I might be heading off to India for the month of January, but that doesn’t mean that you, 2016 Boston Marathon runners, will be all alone as you take on the frigid temperatures and snow during the base of your marathon training! Below, I have outlined key tips and advice that will get your training off to a great start. (Feel free to also listen to my Podcast on Runner’s Connect where I discuss many of the points I have outlined below).
This is a great time, even if you’re not running the Boston marathon, to establish a consistent yoga practice that will keep you injury-free, make you stronger and also help you with the anxiety that comes with taking on a big goal and the desire to do well.
Happy running and yoga!
1. Start yoga NOW: Now is the time to get your yoga on! Yoga is essential for building flexibility, strength and focus into your running practice. As you begin to get into your training routine and building up mileage, it’s important to integrate yoga from the start. This will make a HUGE difference in your training, especially as you head towards your big 20 mile run. Here are some classes I would recommend:
2. Integrate yoga as part of your training, not an extension of it: Plan your yoga just like you would do with your runs. I would recommend practicing 2 or 3 times per week. Two practices being used for cross training/strength building and one class being for recovery. These practices do not have to be classes, they can be done at home on your own (feel free to check out my videos on my iphone app).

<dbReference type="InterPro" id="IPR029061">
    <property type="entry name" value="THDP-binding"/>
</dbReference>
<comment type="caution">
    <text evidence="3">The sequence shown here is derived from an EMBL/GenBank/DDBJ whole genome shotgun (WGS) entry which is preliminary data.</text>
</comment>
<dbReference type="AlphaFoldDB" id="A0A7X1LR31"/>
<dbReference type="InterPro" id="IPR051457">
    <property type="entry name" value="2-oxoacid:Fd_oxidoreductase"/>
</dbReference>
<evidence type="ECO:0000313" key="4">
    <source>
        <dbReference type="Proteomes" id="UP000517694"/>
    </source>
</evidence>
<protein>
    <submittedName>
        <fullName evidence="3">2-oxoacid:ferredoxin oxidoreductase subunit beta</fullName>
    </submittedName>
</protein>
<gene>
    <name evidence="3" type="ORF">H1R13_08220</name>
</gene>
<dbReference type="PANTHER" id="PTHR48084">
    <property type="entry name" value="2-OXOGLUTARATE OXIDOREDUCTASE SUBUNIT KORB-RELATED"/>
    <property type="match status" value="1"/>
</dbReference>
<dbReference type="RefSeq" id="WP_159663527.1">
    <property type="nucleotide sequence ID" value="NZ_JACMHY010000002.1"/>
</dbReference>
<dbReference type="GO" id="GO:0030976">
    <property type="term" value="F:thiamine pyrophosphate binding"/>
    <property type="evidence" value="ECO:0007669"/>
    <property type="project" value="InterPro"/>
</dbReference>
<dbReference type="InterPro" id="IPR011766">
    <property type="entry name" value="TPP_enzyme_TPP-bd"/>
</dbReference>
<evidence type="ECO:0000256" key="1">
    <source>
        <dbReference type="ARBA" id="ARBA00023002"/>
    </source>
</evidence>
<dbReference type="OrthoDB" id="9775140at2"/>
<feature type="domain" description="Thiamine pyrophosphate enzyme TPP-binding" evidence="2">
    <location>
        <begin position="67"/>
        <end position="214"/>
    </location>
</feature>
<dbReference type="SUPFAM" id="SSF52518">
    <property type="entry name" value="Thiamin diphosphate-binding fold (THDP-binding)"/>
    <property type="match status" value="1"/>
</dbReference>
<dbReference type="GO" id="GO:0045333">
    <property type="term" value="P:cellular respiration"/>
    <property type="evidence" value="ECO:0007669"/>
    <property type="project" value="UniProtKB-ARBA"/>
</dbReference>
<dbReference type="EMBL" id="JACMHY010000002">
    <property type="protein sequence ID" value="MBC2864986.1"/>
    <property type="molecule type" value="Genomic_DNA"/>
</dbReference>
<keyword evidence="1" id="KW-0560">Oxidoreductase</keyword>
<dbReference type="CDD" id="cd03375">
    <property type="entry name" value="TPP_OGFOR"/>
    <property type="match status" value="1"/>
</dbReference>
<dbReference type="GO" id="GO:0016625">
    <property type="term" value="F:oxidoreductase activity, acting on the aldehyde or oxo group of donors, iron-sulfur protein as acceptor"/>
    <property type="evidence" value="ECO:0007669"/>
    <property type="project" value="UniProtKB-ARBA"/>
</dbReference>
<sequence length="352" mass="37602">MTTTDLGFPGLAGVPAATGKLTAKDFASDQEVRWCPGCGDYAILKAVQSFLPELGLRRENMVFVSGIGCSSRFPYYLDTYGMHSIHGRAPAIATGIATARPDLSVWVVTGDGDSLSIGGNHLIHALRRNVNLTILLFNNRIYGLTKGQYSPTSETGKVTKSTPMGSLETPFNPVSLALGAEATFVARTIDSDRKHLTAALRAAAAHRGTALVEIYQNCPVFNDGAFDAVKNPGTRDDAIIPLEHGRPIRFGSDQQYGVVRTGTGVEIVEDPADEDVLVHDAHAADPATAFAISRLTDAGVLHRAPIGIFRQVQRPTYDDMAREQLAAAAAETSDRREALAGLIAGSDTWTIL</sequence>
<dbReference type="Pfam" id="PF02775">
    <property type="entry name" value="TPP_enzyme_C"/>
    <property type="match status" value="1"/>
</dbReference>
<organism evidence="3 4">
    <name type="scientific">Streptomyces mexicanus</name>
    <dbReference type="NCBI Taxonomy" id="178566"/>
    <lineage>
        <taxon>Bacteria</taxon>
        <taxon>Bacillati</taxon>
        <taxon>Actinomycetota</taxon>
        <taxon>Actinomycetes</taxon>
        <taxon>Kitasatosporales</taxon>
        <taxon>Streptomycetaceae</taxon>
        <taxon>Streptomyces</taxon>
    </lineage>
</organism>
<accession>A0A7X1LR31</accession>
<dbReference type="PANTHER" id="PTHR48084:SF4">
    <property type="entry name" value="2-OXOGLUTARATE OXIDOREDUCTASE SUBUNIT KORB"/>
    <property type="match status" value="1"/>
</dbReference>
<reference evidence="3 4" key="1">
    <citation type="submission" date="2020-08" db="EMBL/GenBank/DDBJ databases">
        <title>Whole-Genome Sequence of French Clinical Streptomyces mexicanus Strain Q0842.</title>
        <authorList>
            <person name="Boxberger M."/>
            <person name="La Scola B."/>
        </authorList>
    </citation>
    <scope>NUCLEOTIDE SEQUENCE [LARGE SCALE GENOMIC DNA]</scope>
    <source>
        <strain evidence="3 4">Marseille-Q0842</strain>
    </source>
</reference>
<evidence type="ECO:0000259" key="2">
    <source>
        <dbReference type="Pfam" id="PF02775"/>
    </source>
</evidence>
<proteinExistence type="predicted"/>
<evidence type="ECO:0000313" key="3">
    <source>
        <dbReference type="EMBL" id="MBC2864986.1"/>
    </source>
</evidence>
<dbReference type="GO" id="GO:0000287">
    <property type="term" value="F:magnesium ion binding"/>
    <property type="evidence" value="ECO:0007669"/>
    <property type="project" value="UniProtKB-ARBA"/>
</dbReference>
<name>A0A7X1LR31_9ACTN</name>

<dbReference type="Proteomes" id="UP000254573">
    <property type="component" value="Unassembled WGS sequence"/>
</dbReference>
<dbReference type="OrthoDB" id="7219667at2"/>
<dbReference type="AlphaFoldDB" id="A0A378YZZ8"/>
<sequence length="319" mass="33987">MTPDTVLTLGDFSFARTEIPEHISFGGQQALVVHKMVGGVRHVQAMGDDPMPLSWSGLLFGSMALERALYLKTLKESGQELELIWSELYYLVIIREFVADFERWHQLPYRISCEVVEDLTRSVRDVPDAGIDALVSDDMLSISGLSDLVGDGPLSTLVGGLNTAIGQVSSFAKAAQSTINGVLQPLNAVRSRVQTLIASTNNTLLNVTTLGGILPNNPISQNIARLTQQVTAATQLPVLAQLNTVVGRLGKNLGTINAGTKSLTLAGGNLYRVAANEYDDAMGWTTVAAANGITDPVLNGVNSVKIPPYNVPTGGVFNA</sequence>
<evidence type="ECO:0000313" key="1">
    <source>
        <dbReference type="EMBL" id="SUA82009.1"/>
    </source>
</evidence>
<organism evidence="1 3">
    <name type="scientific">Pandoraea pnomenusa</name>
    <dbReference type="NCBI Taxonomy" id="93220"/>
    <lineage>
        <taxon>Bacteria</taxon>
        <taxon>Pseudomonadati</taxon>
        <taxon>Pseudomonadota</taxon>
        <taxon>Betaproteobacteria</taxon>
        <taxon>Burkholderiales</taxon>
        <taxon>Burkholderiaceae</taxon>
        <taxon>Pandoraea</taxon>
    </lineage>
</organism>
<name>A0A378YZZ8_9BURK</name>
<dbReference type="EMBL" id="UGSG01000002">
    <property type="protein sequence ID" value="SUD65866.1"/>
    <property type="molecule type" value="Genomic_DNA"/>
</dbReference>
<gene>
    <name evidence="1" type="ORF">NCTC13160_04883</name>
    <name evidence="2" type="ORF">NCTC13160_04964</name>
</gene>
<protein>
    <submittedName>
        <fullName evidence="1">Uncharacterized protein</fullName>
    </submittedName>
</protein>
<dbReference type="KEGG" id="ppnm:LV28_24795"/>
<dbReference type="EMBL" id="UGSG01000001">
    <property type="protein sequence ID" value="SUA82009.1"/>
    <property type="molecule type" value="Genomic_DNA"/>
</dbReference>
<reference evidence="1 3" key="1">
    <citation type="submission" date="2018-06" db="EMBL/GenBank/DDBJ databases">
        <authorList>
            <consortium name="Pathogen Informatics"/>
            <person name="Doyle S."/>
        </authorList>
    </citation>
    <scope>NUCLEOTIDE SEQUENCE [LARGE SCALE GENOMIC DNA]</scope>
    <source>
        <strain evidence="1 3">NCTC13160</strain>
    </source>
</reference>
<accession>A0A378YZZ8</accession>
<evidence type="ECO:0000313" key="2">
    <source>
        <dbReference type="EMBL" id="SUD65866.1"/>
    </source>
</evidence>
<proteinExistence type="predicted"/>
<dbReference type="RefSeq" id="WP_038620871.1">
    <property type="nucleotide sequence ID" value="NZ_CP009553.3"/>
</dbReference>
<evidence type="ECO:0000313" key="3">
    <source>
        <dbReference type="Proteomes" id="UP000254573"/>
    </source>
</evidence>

If you’re planning on taking a class and are not sure what kind of class to take, here’s a guide. However, each class will vary depending on the teacher so keep that in mind.
3. Be careful of hot yoga. With the room being warm, you will feel like your body is more open, which it is, but this can cause you to go deep into poses and possibly cause you to over stretch areas of your body. Your body is going through a lot of stress already with your running regime, so be careful when practicing that you’re not pushing it and are leaving your competitive nature outside of the yoga room. A great indication of when to back off is when your breath becomes short and/or almost non existent.
4. Get your pre-game on. Before your run, set an intention. Let your intention reflect why you run or are running. Take a moment to connect to the “why” to get inspired. Follow up your intention setting practice up with a routine you do every time you run. It could consist of a pre-run yoga warm-up, listening to a favorite song that gets you pumped up and/or a five minute seated meditation. Routine is key and by establishing a mechanism to get your mind in the game, you will notice that mentally you will be able to dig deep much easier on your run.
5. Be Flexible: Approach your training plan with the mindset that it will change. As the miles start to increase, your body and/or mind might need to skip some runs. Stay focused on completing at least 3 runs per week; your long run, speed/hill/pace workout (if you are a veteran marathoner and going for a specific time) and a regular base run. The most important run to complete is your long run. This is where cross training is important. Feel free to supplement yoga, spinning and/or swimming in the mix when your mind and/or body needs a break from running.
6. Run with people! Running with people has made a huge difference in my running. It has not only made me faster but I have way more fun running! There are a TON of running groups in Boston that will keep you motivated this winter. Here are some that I LOVE:
7. Work on Your Form: On easy runs challenge yourself to pay attention to your form. Here are some things for you to think about/work on.
8. Post-run yoga, do it! After you complete any workout-out, dedicate at least 10 minutes to stretch and do some core work. Here’s a quick 5 pose yoga sequence that’s perfect to do post-workout. Here are also some stretches/yoga poses that you can integrate as well: